Cross-sectionalApproximately 400
public high
schools
Grades 10–12Kansas (public
high schools in
the
state)
Mean (SD): 7:59 (0:15)School-level test score data on
Kansas
Mathematics Assessment, Reading
Assessment, Science
Assessment, and
Social Studies Assessment.
No association between SST and scores on
reading,
mathematics, science, and social
studies
assessments.
Hinrichs (2011) 59
2000–2007
Cross-sectional75 schoolsGrades 9–12?
(not
specified
in report, but
described as
high
schools)
Virginia suburbs of
Washington
D.C.
Scores on standardized
end-of-course
exams.
No association between SST and test
scores.
Lufi et al. (2011) 70
Not specified
Longitudinal
(before vs after
SST
change—short term
change only)
47Grade 8IsraelEarly class: 7:30
Late class: 8:30
Sleep duration, bedtime, rise time,
sleep
efficiency (data from electronic wrist
monitors),
attention tests.
Later SST associated with longer sleep
duration (p
< .01) and improved attention (p <
.01).
Ming et al. (2011) 38
Not specified
Cross-sectional1941 (students
from 2 public
high
schools, 1
vocational high
school, and
two
extracurricular
high school
programs
whose
students came from
various high
schools
throughout
the state)
Grades 9–12New JerseyVaried from 7:00 to 8:45
For analyses,
early SST
(before or at 7:30) vs late
SST (after
7:30)
Sleep duration, bedtime, rise
time,
napping, perceived sleep adequacy, night
awakenings,
prolonged sleep onset
Early SST associated with short weekday
sleep
duration (<7 hours, p < .0001), lower
likelihood of
receiving adequate night sleep (p < .0001),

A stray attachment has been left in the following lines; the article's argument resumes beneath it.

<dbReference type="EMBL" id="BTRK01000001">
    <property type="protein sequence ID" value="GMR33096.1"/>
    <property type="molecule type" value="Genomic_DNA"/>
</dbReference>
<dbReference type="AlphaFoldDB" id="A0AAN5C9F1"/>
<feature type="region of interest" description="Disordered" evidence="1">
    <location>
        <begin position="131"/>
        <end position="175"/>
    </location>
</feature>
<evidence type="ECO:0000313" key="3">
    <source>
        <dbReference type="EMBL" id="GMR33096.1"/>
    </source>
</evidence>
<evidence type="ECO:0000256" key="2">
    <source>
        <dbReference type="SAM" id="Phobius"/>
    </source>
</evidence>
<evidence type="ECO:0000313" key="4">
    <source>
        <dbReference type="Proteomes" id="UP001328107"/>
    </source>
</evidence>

and
higher likelihood of afterschool naps (p <
.0001)
and night awakenings (p =NR).
Vorona et al. (2011) 87
2007–2008
Cross-sectional
(2 cities
with
different SSTs in
public schools)
NR16–18 yearsVirginia Beach
and
Chesapeake,
Virginia
Early schools (Virginia
Beach):
7:20–7:25
Late schools
(Chesapeake):
8:40–8:45
Motor vehicle crash rates in each city.Crash rates among 16-to 18-year-olds were
higher
(p < .01) in Virginia Beach (which has
earlier
SSTs).
Yilmaz et al. (2011) 75
2008
Cross-sectional344115–18 yearsGaziantep, TurkeyEarly: 7:00–8:00
(morning)
Late: 12:00–12:40 pm
(afternoon)
Bedtime, rise time, sleep
latency
(weekdays & weekends), ideal night
sleep
time, napping, sleep hygiene
Compared to those with afternoon SSTs,
students
with morning SSTs reported shorter night
time
sleep on weekdays and weekends (p < .001)
and
shorter ideal night time sleep (p < .001). Early
SST
students were more likely to report daytime
napping
and needing help to awaken in the morning
(p < .001) and
less likely to report a long sleep
latency (>30 minutes)
on weekdays and weekends
(p < .001).
Vedaa et al (2012) 78
Not specified
Cross-sectional55
students
(intervention
school)
51
students
(control school)
Grade 10NorwayIntervention school: 9:30
(Mondays),
8:30 (rest of
week)
Control school: 8:30
(all
days)
Karolinska Sleepiness Scale 92 , reaction
time
tests, Positive and Negative Affect
Schedule, sleep diary
Compared to control school students, students
at
intervention school slept >1 hour longer on
Sunday
night (p < .05), had a smaller difference
between
Saturday and Sunday night sleep duration (p =
.04),
and shorter sleep latency on Sunday night.
Students
at the intervention school had fewer lapses
on
reaction time tests (p = .02) and faster reaction
times